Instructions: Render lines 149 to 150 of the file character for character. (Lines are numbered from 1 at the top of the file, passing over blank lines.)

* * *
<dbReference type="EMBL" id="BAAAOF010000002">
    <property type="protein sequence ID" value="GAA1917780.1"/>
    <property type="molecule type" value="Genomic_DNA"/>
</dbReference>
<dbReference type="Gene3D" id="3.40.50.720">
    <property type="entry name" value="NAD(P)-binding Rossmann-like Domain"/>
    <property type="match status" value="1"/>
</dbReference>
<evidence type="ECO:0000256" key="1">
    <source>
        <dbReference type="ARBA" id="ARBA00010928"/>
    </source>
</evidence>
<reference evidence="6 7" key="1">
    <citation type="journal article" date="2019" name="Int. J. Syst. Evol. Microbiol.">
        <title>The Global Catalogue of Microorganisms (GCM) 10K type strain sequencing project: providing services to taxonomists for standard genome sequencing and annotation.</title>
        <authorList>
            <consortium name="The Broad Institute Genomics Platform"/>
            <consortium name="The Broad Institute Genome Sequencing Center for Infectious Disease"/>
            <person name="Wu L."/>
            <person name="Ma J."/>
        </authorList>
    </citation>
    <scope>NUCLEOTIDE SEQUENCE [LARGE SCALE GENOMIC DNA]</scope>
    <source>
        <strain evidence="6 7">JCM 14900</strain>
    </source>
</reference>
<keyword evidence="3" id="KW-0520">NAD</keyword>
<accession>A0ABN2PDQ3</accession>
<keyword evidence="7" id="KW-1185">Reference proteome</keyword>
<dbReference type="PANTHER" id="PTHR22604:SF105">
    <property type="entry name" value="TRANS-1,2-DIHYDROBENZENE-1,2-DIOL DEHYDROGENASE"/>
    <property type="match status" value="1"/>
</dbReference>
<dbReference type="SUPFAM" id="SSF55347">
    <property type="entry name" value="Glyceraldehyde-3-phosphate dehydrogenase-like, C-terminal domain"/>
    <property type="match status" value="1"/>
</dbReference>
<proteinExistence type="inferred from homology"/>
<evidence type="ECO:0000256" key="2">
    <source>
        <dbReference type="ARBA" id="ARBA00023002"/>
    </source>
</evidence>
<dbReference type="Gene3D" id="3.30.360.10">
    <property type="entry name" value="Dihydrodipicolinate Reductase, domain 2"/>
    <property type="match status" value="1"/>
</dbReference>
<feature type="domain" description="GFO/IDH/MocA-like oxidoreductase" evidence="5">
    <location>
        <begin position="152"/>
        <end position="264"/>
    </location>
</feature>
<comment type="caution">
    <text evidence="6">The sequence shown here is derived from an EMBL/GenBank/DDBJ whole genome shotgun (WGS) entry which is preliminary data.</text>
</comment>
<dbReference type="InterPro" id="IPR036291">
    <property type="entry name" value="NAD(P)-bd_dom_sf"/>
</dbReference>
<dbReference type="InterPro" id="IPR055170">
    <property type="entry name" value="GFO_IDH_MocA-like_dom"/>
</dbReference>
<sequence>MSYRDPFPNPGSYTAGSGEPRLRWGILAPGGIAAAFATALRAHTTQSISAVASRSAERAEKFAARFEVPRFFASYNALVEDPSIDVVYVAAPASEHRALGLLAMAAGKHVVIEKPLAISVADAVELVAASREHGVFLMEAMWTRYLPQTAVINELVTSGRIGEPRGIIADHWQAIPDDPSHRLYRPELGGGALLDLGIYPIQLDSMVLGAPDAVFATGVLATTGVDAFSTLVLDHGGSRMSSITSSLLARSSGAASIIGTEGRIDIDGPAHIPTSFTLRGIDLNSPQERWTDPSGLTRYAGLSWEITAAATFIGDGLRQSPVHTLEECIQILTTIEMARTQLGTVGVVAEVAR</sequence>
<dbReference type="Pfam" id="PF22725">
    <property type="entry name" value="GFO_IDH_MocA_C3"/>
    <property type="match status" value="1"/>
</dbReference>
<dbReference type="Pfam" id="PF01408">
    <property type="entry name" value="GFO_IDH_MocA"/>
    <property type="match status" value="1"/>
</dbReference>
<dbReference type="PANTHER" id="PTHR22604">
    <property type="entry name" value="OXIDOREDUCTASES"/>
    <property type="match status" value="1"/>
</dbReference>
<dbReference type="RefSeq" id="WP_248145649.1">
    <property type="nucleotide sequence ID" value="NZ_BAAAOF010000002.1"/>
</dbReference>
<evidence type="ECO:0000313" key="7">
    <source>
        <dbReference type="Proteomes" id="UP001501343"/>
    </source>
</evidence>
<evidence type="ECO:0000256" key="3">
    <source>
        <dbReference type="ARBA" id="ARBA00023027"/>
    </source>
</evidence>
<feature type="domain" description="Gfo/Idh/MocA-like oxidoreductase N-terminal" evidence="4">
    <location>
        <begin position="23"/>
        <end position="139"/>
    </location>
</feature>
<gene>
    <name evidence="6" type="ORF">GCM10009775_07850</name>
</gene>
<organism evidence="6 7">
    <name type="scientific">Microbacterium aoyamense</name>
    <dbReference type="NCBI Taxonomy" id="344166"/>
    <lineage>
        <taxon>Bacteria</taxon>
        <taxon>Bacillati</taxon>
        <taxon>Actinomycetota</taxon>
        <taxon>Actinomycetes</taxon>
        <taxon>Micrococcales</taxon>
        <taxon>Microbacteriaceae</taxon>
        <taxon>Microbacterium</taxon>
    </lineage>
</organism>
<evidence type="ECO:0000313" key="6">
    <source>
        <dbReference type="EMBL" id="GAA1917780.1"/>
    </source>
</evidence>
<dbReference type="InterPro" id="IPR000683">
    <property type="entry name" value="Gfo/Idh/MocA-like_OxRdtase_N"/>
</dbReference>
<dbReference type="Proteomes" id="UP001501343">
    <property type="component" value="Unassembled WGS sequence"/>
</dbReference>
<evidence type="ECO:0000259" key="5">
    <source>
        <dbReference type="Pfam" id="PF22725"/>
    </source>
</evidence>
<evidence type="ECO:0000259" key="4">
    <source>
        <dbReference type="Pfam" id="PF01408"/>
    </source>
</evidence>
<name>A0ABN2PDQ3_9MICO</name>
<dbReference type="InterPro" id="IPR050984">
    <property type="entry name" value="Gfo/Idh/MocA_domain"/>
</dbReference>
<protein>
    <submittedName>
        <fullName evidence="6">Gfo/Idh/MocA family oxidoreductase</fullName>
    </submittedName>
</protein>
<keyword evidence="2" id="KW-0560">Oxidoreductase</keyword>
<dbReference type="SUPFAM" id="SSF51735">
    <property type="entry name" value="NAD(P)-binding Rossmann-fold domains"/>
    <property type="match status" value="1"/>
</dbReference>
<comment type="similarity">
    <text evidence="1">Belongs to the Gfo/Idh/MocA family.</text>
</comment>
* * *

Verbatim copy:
    <text evidence="1">Belongs to the Gfo/Idh/MocA family.</text>
</comment>